- If your child faces their fears, you should reward them with praise, a hug, or even a treat. If you reward the positive behavior they will engage in the behavior more often.
- Encourage expression! It is important for parents to validate their child's expression by discussing their fears and anxieties with them.
Promoting Healthy Self-Esteem
- Urge your child to express themselves. By doing this, you are teaching them that communication means being open to the ideas of others.
- Helping kids set realistic standards when evaluating themselves will benefit them in building a positive and accurate understanding of their ability.
- Providing opportunities for children to help is a very concrete way of displaying their strengths and highlighting that they have something to offer.
- Have your child participate in constructive activities that encourage cooperation rather than competition. These are especially helpful in fostering self-esteem.
- Allow your children an opportunity to settle their own disputes between siblings and friends. Watch how they handle them and give them constructive feedback.
10 Ways to Teach Children to Love Reading
- Make a bedtime routine: Help them associate reading with love.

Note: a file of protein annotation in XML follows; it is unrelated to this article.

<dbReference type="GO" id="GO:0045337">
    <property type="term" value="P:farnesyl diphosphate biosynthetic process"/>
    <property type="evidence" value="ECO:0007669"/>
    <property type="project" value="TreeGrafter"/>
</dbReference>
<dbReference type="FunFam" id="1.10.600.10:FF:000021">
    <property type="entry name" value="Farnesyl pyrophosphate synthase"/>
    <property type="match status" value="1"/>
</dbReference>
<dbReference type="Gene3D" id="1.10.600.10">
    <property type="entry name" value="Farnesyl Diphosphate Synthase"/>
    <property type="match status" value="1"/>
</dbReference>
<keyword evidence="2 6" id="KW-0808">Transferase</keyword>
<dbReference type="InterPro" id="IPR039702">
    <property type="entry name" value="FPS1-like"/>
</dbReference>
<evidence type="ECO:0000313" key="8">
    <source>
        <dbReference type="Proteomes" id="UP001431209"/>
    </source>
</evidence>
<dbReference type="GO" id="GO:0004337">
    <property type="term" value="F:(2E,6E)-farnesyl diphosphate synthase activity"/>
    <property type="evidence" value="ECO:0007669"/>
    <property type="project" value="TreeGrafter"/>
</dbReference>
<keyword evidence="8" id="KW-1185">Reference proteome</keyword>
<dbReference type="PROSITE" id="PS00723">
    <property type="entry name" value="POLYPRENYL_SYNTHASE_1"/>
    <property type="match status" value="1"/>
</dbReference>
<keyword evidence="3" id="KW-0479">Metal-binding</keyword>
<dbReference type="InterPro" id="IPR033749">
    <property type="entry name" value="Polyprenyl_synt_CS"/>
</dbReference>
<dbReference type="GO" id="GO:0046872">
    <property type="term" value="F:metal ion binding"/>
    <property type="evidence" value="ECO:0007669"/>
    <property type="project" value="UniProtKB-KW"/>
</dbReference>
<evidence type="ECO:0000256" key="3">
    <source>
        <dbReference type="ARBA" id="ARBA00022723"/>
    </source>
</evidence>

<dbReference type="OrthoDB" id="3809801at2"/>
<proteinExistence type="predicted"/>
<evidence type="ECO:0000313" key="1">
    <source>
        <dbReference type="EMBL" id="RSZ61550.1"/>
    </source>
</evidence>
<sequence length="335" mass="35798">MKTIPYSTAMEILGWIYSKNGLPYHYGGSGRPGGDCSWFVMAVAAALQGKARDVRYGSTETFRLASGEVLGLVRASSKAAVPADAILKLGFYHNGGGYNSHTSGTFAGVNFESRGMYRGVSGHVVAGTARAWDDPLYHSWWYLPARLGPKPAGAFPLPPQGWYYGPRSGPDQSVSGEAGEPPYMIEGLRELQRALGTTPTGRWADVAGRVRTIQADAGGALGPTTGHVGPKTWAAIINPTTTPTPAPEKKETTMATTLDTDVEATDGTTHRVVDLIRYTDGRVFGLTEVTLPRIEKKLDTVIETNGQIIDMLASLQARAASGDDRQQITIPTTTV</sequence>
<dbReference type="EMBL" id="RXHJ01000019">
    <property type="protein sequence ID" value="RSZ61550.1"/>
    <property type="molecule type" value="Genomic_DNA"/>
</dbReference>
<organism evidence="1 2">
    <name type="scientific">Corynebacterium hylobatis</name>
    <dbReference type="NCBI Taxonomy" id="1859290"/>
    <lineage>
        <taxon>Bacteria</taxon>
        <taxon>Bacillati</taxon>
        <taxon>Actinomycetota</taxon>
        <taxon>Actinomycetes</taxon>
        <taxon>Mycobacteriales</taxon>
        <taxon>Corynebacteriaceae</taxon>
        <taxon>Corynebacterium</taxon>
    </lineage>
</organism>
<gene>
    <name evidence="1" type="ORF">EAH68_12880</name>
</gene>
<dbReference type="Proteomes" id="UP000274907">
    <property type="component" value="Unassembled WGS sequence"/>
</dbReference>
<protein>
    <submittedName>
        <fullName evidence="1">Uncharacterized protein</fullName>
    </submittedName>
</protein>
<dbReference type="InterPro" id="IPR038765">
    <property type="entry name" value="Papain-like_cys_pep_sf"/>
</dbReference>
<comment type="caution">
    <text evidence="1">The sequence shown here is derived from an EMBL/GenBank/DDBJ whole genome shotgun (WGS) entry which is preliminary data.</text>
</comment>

- Let them pick the book: It'll help them be more interested.
- Model reading habits: Let them see you reading too!
- Act out the story: Engage them with different voices.
- Notice words around them: Point to them throughout the day.
- Read outside: Underneath a tree or on a park bench.
- Play word of the day: Learn a new world each day.
- Create family reading time: Pick a time to all read together.
- Give book gifts: For birthdays, holidays or just because.
- Compliment progress: Be their favorite cheerleader!
Stimulating Verbal Communication Skills
Effective verbal communication is essential to your child's development. It is a skill that benefits children, not only in their early stages of development, but throughout their education and adult life.
- Practice good social communication skills such as: taking turns, using eye contact, and valuing what they have to say.
- Limit screen time! This helps children to expand their imagination, learn to entertain themselves, and strengthen communication skills.
- Read everything you can. The more exposure your child has to reading, the more speech sounds and language structure they will soon understand.
- Repeat words often! Your children need to hear a word over and over before even trying to say it. Repetition is the key to learning.